I learned this the hard way. The conversion rate from viewing a video to visiting your site is not much better than the low-single digits of direct response. That means you either need metrics for the “worth” of a view or hope your video is seen millions of times so the direct-response metrics aren’t embarrassing.
Lesson seven: Paying for a well-produced video won’t necessarily increase your brand’s ROI
A $250,000 production cost makes a return on investment difficult. Since fewer than 2% of people will visit a website after a video, a good ROI requires a low production cost and the highest number of views possible.
Lesson eight: Not all video portals are created equal
The vast majority of online viewing occurs on YouTube. Putting your videos on a bloated-product.com site is the online equivalent to running television commercials on a kiosk hidden in an abandoned cemetery.
Lesson nine: You may be a conservative organization, but don’t let that keep you from this medium
Conservative legal and public-relations policies have prevented many marketers from entering into a dialogue with prominent video creators. Most marketers have seen at least a few videos that mention their own brands or those of competitors, but some brands remain squeamish about something as simple as an online-video contest. Doritos, Dove, Heinz and Mr. Clean were just a few of the brands that invited consumers to submit to contests to win cash, prizes, fame or a chance to be on TV.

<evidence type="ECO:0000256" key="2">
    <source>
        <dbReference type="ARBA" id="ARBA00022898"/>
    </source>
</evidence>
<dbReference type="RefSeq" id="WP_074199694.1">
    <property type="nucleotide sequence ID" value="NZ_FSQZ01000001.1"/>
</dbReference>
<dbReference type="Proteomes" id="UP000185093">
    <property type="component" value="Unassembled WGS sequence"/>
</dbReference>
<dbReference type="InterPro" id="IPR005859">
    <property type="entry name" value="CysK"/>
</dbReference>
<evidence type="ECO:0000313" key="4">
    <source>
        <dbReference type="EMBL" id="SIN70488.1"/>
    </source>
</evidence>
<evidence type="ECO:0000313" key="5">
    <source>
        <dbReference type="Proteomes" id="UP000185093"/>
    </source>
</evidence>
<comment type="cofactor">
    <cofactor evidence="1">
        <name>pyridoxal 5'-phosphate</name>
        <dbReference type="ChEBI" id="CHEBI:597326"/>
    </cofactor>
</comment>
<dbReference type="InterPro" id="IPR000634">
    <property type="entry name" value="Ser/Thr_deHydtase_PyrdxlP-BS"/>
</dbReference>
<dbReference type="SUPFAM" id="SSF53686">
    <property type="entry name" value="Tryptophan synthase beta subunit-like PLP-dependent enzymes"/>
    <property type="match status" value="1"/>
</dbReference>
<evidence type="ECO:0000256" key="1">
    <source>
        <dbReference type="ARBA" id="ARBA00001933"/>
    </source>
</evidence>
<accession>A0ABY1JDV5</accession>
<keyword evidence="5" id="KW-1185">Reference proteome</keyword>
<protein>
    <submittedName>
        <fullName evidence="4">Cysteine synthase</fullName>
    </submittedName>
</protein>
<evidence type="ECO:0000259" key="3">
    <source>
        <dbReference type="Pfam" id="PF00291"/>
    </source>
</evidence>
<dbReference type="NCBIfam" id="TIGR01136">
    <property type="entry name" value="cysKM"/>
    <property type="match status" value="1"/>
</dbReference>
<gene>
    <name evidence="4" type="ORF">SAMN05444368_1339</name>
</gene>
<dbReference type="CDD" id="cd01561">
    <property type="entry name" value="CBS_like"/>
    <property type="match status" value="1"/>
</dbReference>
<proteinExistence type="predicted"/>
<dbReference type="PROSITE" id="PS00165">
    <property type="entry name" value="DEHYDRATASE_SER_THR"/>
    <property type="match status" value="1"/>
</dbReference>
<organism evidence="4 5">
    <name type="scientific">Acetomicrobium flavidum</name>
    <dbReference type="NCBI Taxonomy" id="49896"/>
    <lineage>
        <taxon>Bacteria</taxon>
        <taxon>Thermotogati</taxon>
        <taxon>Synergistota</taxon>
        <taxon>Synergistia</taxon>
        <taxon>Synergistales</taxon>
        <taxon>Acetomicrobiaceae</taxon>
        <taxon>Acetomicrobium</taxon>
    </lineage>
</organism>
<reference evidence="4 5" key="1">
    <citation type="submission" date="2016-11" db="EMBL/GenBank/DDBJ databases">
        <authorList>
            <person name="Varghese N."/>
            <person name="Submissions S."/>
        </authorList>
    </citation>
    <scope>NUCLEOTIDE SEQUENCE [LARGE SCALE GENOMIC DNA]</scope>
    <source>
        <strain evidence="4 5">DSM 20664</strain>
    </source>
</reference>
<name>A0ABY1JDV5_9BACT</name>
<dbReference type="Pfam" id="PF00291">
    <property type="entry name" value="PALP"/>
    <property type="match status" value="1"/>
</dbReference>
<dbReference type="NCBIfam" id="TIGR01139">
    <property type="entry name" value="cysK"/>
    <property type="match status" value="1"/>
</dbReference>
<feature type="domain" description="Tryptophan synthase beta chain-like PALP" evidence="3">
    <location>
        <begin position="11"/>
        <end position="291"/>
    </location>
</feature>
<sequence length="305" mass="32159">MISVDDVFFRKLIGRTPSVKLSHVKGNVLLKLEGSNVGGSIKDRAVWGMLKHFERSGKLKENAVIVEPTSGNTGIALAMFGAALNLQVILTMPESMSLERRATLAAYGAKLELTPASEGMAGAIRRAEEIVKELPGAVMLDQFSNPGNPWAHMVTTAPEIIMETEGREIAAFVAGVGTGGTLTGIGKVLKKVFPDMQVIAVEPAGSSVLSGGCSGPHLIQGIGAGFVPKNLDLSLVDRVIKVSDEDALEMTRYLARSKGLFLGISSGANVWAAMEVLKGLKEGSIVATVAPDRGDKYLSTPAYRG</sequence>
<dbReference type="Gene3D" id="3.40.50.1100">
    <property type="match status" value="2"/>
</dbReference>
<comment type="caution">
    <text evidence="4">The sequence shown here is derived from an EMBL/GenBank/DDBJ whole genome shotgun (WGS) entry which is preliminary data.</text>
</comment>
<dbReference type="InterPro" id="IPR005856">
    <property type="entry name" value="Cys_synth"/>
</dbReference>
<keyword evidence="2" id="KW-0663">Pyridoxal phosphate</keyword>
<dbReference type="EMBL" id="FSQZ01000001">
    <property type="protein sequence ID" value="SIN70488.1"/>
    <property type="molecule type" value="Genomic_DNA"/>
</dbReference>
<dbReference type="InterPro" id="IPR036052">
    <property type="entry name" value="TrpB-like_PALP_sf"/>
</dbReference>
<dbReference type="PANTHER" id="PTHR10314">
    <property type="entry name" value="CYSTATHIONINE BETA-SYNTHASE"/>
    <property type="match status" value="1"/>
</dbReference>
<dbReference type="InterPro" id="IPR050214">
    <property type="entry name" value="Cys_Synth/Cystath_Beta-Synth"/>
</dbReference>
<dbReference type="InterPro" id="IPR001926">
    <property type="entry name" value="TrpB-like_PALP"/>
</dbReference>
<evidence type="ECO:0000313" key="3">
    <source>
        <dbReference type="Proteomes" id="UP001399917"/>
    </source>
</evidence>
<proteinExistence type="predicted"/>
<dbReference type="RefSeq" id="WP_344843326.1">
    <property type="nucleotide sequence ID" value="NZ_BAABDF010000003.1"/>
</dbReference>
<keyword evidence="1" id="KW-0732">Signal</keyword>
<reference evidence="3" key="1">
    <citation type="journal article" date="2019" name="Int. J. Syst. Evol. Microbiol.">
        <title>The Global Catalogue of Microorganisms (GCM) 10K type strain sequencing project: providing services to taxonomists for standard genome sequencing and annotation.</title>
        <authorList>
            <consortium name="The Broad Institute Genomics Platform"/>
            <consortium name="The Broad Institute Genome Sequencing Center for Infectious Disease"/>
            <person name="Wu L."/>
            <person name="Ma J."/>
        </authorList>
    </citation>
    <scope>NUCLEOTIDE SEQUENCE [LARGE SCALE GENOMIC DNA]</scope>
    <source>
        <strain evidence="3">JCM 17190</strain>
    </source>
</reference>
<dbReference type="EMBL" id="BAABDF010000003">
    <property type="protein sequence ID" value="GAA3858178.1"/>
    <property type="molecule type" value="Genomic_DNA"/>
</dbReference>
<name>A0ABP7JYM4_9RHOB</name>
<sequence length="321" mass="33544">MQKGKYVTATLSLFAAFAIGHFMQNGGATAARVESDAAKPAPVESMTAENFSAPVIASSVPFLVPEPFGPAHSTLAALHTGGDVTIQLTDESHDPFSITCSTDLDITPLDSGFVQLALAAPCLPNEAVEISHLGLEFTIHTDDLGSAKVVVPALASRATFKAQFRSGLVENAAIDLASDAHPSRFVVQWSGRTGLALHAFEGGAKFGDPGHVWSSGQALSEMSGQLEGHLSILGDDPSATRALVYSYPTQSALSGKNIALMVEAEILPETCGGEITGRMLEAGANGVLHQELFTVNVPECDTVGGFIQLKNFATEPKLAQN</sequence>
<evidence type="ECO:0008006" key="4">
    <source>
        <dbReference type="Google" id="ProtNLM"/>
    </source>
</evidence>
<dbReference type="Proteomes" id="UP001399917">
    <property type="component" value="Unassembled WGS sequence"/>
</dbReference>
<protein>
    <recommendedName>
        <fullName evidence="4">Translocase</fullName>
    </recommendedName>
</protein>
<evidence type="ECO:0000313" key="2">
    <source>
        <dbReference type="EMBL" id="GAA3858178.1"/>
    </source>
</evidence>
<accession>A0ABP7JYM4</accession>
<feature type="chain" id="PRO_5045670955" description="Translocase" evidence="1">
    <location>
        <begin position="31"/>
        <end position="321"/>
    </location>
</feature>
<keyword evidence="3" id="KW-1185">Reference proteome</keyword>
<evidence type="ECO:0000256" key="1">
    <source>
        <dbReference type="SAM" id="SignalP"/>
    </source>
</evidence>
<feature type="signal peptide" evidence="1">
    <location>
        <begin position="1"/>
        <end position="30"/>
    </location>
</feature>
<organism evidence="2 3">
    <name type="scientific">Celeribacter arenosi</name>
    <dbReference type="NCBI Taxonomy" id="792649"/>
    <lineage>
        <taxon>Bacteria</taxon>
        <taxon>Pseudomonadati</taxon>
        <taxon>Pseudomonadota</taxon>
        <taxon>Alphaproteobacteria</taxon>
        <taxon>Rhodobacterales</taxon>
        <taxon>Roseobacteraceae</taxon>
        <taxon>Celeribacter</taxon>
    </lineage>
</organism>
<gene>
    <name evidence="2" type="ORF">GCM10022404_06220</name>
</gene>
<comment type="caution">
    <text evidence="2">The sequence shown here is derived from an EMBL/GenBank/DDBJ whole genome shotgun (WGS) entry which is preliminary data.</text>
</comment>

Some brands fear running a contest because they don’t want to be ridiculed. But brands will be bashed by disgruntled consumers via online video whether or not their companies dabble in the space. Quietly watching from the sidelines is no insurance policy and certainly won’t grow revenue. So refraining from online video in fear is no smarter than those companies that were afraid to market online back in 1998.
Lesson 10: This medium will become measurable
As it matures, it will become as measurable as search. But for the time being, the most controllable variables are cost of production and total views. I’ve had sponsors beg for their URL to appear pervasively through a video, but that tends to alienate viewers and reduce the total views. And the rate of viewers that visit the website is a difficult variable to change (unless there’s a provocative reason for the viewer to interrupt their online-viewing experience).